Building Docker Actions with Aktion

Sebastien Goasguen
Sebastien Goasguen
May 22, 2019
Building Docker Actions with Aktion
Building Docker Actions with Aktion

In a previous article Aktion was released to the world. In that announcement we described how Aktion brings GitHub Actions to Kubernetes by using TektonCD Pipeline.

Given a GitHub Action workflow, Aktion will convert it into Tekton API objects: Pipeline, PipelineResources, Tasks and optional TaskRun. These objects are custom resources that the Tekton controller understands and transforms ultimately into Kubernetes Pods to perform, well, tasks. You can get a crash course on Tekton by following the introduction tutorial.

A simple hello world Action workflow would resemble something along the lines of:

workflow "Tekton test" {
  on = "push"
  resolves = [
    "First Action",
  ]
}

action "First Action" {
  uses = "docker://centos"
  runs = "echo"
  args = "Hello world"
}

Each action is required to specify a uses entry to denote the Docker container to run the specified command in. In the initial release of Aktion, the only supported entry is a pre-existing Docker image using the docker:// prefix. GitHub, however, allows for the specification of a local path inside a repository in the form of ./path/to/Dockerfile, or an external GitHub repository in the form of organization/project/path/to/Dockerfile. At GitHub, Actions take this path, and builds the container on the fly for you.

This means that Aktion also needs to be able to trigger a Docker image build. This technical post shows you how we added this feature and used Tekton objects to perform a container build.

Enter Aktion

Aktion was recently updated to enable support for the repo specific portion of referring to a Docker container. To support this, some fundamental changes have been made to how Aktion creates the TektonCD Pipeline CRDs:

1. The --repo flag has been replaced by a --git flag, and is now required for actions that utilize the ./path/to/Dockerfile local path approach.
1. Build tasks are now created to convert each uses component into a Docker container for use within the action.
1. Each action still corresponds to a step within a Pipeline Task and each Workflow is a corresponding Pipeline Task. With the introduction of the docker container build tasks, the tasks are now contained within a TektonCD Pipeline.
1. --taskrun has been renamed --pipelinerun and will create a TektonCD PipelineRun CRD.

Looking at a sample action:

workflow "local repo test" {
  on = "push"
  resolves = [
    "First Action",
  ]
}

action "First Action" {
  uses = "./samples/test-images"
  runs = "echo"
  args = "Hello world"
}

Inside the samples/test-images directory is a Dockerfile:

# A test image to verify the flow of Aktion

FROM alpine:latest

RUN echo "This is a test run"

With Aktion, you can translate the entire workflow into Tekton Objects like so:

$ aktion create -f samples/test-local.workflow --pipelinerun --git github.com/triggermesh/aktion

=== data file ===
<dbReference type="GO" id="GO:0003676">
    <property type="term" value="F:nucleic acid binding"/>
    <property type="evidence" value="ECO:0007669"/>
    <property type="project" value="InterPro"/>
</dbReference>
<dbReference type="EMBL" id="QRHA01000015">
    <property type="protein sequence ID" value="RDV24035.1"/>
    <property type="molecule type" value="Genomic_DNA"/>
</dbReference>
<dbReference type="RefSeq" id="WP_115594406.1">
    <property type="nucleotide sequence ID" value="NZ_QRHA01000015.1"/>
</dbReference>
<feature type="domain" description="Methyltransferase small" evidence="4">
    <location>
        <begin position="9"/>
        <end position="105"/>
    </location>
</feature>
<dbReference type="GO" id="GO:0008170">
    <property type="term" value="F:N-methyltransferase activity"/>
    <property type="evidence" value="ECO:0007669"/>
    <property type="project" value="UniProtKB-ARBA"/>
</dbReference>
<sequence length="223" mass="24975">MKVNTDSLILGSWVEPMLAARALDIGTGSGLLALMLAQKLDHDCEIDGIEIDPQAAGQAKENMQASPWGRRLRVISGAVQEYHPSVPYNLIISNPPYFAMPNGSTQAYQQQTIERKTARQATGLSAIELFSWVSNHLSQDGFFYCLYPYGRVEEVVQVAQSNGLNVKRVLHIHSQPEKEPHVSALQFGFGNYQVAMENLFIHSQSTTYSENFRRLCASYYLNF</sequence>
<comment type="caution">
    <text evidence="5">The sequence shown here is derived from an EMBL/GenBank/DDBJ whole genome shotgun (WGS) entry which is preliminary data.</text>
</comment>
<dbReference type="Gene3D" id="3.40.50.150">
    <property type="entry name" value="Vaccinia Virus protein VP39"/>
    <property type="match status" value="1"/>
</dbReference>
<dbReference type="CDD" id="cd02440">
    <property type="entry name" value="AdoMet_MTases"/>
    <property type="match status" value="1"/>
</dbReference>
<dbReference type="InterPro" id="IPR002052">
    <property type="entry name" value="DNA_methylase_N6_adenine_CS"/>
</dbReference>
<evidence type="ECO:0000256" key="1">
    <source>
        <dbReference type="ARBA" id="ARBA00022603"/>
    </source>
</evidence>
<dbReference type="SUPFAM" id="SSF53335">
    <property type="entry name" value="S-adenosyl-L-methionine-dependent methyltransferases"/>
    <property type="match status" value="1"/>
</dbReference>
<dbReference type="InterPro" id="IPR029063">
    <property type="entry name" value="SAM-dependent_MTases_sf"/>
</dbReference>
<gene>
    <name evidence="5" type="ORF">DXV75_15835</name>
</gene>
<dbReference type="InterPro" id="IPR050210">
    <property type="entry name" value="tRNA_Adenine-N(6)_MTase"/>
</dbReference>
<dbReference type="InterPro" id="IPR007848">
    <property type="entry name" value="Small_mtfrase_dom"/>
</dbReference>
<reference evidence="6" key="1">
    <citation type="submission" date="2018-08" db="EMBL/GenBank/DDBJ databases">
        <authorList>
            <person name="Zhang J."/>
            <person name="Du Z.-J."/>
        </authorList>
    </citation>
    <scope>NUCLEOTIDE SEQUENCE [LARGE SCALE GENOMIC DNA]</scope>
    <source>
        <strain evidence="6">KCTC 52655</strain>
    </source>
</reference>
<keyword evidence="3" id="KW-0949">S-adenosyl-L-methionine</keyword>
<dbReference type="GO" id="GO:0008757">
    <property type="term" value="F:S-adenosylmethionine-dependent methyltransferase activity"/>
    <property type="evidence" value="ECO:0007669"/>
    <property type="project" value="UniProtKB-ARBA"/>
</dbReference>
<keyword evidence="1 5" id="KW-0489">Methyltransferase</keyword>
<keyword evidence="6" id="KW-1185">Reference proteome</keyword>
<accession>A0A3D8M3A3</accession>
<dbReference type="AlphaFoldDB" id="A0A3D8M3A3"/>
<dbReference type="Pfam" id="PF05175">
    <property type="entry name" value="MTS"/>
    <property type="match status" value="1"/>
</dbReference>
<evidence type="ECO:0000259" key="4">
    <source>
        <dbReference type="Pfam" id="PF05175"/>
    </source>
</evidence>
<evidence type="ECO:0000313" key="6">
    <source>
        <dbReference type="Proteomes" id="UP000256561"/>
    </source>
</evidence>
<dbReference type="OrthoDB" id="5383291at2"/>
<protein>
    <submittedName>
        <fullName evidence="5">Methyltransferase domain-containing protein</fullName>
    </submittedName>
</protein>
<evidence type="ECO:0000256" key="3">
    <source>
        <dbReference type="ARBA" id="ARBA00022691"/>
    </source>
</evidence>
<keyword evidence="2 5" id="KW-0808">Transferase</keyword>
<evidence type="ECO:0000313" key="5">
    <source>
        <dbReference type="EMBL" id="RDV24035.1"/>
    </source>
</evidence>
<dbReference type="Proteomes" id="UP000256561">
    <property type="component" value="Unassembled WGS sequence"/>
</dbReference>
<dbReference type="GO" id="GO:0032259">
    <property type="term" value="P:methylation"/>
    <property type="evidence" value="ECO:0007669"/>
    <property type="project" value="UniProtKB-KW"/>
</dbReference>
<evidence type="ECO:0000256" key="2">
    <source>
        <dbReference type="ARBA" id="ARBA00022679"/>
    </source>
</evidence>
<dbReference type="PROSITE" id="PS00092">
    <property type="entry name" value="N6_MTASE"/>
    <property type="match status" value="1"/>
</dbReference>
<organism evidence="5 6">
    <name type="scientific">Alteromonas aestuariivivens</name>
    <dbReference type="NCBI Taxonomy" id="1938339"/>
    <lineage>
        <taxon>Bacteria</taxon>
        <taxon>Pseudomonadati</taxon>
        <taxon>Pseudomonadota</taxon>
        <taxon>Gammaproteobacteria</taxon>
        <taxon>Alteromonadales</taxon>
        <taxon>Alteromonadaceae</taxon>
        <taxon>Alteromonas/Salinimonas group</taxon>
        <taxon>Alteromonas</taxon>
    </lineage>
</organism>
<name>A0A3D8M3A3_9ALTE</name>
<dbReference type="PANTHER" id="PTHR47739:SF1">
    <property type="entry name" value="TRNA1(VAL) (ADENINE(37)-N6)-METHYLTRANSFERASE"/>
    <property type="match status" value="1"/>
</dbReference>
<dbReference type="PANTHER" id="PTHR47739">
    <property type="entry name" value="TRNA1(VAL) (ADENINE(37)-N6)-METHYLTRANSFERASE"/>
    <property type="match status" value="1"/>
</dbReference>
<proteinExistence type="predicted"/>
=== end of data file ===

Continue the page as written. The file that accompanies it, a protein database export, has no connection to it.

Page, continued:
You will clearly see below that the HCL syntax of GitHub Action is much more terse and user friendly, while the Tekton objects in YAML are not meant for human consumption. We foresee that Action will be used heavily from a user standpoint but that Tekton will become the backend of choice for workflows.

For reference here are all the objects created by the transformation:

---
apiVersion: tekton.dev/v1alpha1
kind: PipelineResource
metadata:
  creationTimestamp: null
  name: samples-test-images-git
spec:
  params:
  - name: revision
    value: master
  - name: url
    value: github.com/triggermesh/aktion
  type: git
status: {}
---
apiVersion: tekton.dev/v1alpha1
kind: PipelineResource
metadata:
  creationTimestamp: null
  name: samples-test-images-image
spec:
  params:
  - name: url
  value: knative.registry.svc.cluster.local/samples-test-images-image
  type: image
status: {}
---
apiVersion: tekton.dev/v1alpha1
kind: Task
metadata:
  creationTimestamp: null
  name: build-samples-test-images
spec:
  inputs:
    params:
    - default: Dockerfile
      name: pathToDockerFile
    - name: pathToContext
    resources:
    - name: workspace
      targetPath: ""
      type: git
  outputs:
  resources:
  - name: image
    targetPath: ""
    type: image
  steps:
  - args:
  - --dockerfile=${inputs.params.pathToDockerFile}
  - --destination=${outputs.resources.image.url}
  - --context=${inputs.params.pathToContext}
  - --insecure
  - --insecure-registry
  - --verbosity=debug
  command:
    - /kaniko/executor
  image: gcr.io/kaniko-project/executor
  name: build-and-push-samples-test-images
resources: {}
---
apiVersion: tekton.dev/v1alpha1
kind: PipelineResource
metadata:
  creationTimestamp: null
  name: local-repo-test
spec:
  params:
  - name: revision
  value: master
  - name: url
  value: github.com/triggermesh/aktion
  type: git
status: {}
---
apiVersion: tekton.dev/v1alpha1
kind: Task
metadata:
  creationTimestamp: null
  name: local-repo-test
spec:
  inputs:
  resources:
  - name: local-repo-test
    targetPath: ""
  type: git
  steps:
  - args:
  - Hello
  - world
  command:
  - echo